The old Sunny Acres juvenile hall in San Luis Obispo is one of the city’s architectural treasures. If we had our choice, we would see it converted to public use, perhaps as a museum, art gallery, school, government office building or a combination of all of the above.
But we have to face facts: For all its grandeur, Sunny Acres is a white elephant. It’s been deteriorating for 37 years, and no public agency or nonprofit organization is going to sweep in to rescue this orphan. Nor is any private company stepping up to convert it to commercial use.
And who can blame them? The 6,000-square-foot building not only needs major structural repairs, it also requires a seismic retrofit and asbestos removal — a daunting and expensive project. On top of that, the location isn’t exactly prime for any visitor-serving uses; it’s located above the old General Hospital, which is off the beaten track for most tourists.
According to county officials, conversion to residential use is the only practical option left, since retrofit standards for homes aren’t as stringent as those for public buildings.
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If that’s indeed the only way to ensure the building is protected and preserved, then we reluctantly support the decision by city and county officials to allow conversion to a private home. (Both agencies were involved, since the building is owned by the county but located within city limits.)
That’s certainly far preferable to seeing the building deteriorate to the point of no return. Still, we find it a shame that such a gem should pass out of public ownership.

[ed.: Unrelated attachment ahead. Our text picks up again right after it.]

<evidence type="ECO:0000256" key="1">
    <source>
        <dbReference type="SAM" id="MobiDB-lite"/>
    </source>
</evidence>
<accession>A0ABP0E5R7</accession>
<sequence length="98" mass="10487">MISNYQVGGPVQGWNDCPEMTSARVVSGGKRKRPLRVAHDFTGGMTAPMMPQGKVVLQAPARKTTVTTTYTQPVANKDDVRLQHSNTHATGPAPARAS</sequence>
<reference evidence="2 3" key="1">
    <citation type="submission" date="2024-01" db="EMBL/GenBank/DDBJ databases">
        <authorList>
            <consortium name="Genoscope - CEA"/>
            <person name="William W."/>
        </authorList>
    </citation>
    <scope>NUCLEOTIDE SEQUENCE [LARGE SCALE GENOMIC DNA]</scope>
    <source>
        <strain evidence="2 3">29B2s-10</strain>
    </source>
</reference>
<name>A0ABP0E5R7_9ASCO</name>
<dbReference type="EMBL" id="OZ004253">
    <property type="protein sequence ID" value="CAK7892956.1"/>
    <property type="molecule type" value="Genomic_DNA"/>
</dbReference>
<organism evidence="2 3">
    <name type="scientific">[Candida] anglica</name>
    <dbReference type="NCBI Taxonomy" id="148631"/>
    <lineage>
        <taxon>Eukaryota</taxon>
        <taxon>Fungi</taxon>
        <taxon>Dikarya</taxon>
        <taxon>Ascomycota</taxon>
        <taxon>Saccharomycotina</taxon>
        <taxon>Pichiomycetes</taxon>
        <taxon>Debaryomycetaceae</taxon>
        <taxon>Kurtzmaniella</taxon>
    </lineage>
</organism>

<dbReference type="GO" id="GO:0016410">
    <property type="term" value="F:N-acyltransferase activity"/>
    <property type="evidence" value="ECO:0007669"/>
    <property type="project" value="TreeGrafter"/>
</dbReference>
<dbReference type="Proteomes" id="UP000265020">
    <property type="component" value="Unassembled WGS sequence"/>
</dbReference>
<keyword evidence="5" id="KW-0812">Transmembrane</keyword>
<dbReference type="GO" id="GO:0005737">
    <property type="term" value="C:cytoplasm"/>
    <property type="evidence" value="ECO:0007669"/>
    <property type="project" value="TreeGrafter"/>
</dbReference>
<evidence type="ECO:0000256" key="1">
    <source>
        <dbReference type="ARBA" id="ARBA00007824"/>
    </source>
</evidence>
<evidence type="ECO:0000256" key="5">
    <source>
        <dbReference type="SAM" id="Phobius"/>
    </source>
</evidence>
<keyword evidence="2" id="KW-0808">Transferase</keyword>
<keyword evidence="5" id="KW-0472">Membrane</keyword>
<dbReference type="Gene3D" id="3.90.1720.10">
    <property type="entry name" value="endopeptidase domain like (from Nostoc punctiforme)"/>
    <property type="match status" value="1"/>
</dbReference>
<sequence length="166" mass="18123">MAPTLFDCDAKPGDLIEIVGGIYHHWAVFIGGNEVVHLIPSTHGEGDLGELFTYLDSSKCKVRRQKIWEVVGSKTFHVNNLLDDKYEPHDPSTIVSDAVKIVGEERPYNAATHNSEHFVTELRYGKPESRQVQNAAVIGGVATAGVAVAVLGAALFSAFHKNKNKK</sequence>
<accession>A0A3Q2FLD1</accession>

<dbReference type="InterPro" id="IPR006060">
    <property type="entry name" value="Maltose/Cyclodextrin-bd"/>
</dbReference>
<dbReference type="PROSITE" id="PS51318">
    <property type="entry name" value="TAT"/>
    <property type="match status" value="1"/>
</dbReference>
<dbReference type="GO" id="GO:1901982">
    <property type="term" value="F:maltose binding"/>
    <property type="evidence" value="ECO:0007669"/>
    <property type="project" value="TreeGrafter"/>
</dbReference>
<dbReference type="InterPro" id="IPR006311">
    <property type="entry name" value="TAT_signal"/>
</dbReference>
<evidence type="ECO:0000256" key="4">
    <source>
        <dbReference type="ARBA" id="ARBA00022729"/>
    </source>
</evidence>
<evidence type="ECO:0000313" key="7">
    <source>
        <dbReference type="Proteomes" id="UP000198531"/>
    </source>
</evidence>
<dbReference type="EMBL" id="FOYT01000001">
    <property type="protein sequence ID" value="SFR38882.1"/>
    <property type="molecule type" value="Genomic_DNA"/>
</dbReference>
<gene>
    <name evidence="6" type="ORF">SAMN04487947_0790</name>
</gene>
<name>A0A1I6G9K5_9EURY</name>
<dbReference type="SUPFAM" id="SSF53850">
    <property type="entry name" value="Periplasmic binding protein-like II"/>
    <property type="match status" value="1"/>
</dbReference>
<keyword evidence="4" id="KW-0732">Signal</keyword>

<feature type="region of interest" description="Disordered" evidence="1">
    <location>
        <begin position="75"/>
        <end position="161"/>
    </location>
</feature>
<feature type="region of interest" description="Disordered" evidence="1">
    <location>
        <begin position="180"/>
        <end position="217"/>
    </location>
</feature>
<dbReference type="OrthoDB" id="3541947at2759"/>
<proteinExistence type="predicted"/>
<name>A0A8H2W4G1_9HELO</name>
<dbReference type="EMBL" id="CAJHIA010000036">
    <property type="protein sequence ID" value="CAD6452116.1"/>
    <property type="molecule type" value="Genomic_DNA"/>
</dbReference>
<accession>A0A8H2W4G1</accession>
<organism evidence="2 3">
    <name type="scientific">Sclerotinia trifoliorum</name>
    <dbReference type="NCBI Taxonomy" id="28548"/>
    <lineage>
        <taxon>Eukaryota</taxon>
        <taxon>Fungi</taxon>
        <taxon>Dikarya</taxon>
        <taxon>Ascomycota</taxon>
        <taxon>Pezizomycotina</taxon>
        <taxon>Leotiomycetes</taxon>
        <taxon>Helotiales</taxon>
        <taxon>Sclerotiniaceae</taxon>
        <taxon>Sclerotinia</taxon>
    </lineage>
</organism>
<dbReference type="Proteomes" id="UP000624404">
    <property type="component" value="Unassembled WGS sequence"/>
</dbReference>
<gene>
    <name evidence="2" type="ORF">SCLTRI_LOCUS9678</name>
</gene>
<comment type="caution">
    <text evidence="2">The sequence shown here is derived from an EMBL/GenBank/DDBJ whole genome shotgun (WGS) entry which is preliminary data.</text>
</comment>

The 1931, red brick building has a storied history:
It was designed by the San Francisco architecture firm of William Mooser Co., which also was responsible for the Santa Barbara Courthouse, San Francisco’s tower building in Ghirardelli Square and the National Maritime Museum.
Sunny Acres — the name was chosen in a community contest — originally served as an orphanage and was later converted into a juvenile hall, but was abandoned in 1974 because of safety concerns.
Several suggestions for reuse of the building have been raised since then. Perhaps the most promising proposal surfaced in 2003, when there was talk of turning it into a community school, but that never came to fruition.
Meanwhile, the building has been subjected not only to the elements, but also to vandalism.
That has to stop.
We strongly urge county officials to pursue sale of the building to a qualified buyer as expeditiously as possible, before any more damage occurs.